In the early 1980s, with funding from the U.S. Department of Energy, scientists at the United Kingdom’s University of East Anglia established the Climate Research Unit (CRU) to produce the world’s first comprehensive history of surface temperature. It’s known in the trade as the “Jones and Wigley” record for its authors, Phil Jones and Tom Wigley, and it served as the primary reference standard for the U.N. Intergovernmental Panel on Climate Change (IPCC) until 2007. It was this record that prompted the IPCC to claim a “discernible human influence on global climate.”
Putting together such a record isn’t at all easy. Weather stations weren’t really designed to monitor global climate. Long-standing ones were usually established at points of commerce, which tend to grow into cities that induce spurious warming trends in their records. Trees grow up around thermometers and lower the afternoon temperature. Further, as documented by the University of Colorado’s Roger Pielke Sr., many of the stations themselves are placed in locations, such as in parking lots or near heat vents, where artificially high temperatures are bound to be recorded.
So the weather data that go into the historical climate records that are required to verify models of global warming aren’t the original records at all. Jones and Wigley, however, weren’t specific about what was done to which station in order to produce their record, which, according to the IPCC, showed a warming of 0.6° +/– 0.2°C in the 20th century.
So we’re talking about the findings which were used to make the IPCC’s dire warnings in its report. They are the basis for the entire global warming movement’s desire to do what is necessary globally to lower the amount of CO2 emissions.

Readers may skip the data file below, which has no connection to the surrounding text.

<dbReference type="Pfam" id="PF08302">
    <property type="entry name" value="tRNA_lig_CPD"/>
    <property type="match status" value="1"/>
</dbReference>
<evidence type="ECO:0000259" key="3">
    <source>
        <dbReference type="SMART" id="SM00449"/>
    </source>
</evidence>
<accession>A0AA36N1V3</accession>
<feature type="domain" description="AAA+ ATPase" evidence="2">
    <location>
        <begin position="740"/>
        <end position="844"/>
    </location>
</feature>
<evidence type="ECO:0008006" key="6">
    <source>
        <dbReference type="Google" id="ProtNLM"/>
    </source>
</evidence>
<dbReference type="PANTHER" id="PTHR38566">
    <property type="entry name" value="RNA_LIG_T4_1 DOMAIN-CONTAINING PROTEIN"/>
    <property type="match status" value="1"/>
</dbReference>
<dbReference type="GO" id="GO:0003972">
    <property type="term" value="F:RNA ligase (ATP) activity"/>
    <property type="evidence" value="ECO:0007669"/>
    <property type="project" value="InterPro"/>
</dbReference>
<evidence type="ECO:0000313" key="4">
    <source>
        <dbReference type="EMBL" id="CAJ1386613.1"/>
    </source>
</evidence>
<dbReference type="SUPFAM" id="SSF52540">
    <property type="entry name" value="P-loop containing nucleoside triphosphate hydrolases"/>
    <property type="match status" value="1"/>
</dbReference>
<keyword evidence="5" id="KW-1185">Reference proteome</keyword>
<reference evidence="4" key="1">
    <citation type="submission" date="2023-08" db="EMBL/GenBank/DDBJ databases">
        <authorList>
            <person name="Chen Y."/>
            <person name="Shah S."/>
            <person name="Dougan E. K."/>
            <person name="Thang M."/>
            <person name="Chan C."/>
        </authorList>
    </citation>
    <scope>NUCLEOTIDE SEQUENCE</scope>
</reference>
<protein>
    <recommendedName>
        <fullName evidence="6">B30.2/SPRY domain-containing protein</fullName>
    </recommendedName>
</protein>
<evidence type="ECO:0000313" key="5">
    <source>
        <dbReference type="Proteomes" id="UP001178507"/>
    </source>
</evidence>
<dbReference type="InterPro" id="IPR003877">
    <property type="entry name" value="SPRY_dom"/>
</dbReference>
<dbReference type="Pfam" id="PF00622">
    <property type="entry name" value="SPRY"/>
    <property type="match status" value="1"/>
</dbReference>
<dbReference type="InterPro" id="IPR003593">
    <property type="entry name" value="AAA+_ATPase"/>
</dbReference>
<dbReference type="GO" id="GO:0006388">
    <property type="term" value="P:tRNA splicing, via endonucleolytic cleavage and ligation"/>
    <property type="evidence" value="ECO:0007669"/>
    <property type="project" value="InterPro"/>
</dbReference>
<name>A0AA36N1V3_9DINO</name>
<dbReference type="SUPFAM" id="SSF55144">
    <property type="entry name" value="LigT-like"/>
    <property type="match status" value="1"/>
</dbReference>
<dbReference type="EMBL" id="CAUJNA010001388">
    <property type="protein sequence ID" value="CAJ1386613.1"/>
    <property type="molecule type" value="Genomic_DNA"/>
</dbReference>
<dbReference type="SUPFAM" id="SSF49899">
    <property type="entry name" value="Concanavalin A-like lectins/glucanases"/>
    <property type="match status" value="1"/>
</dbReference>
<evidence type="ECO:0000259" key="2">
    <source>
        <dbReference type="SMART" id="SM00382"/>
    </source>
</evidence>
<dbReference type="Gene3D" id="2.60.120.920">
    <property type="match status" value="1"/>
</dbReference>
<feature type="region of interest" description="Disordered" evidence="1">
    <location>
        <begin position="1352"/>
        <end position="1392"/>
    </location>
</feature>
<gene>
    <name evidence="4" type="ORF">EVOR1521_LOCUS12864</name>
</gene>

But, others scientists ask, given their doubts about the accuracy of the data, should it be? Scientists interested in peer reviewing the theory, as the scientific method demands, found it impossible to do so. And therein lies the story:
Now begins the fun. Warwick Hughes, an Australian scientist, wondered where that “+/–” came from, so he politely wrote Phil Jones in early 2005, asking for the original data. Jones’s response to a fellow scientist attempting to replicate his work was, “We have 25 years or so invested in the work. Why should I make the data available to you, when your aim is to try and find something wrong with it?”
Reread that statement, for it is breathtaking in its anti-scientific thrust. In fact, the entire purpose of replication is to “try and find something wrong.” The ultimate objective of science is to do things so well that, indeed, nothing is wrong.
Michaels is stunned by he reaction. Anyone who reads that response should be stunned by it. As Michaels says, it is “breathtaking in its anti-scientific thrust”. Not unscientific. Anti-scientific. Jones is refusing a peer the data used to reach his conclusions in direct contravention of the scientific method. When you see a refusal like that, especially phrased the way it was phrased, all sorts of alarm bells should go off in the head of anyone who claims to be a scientist. And, of course, they have.
Over the years, requests have been made for the data and almost uniformly turned down for various reasons. Finally a request for the data made by Roger Pielke Jr., a professor of environmental studies at the University of Colorado solicited this response from Jones: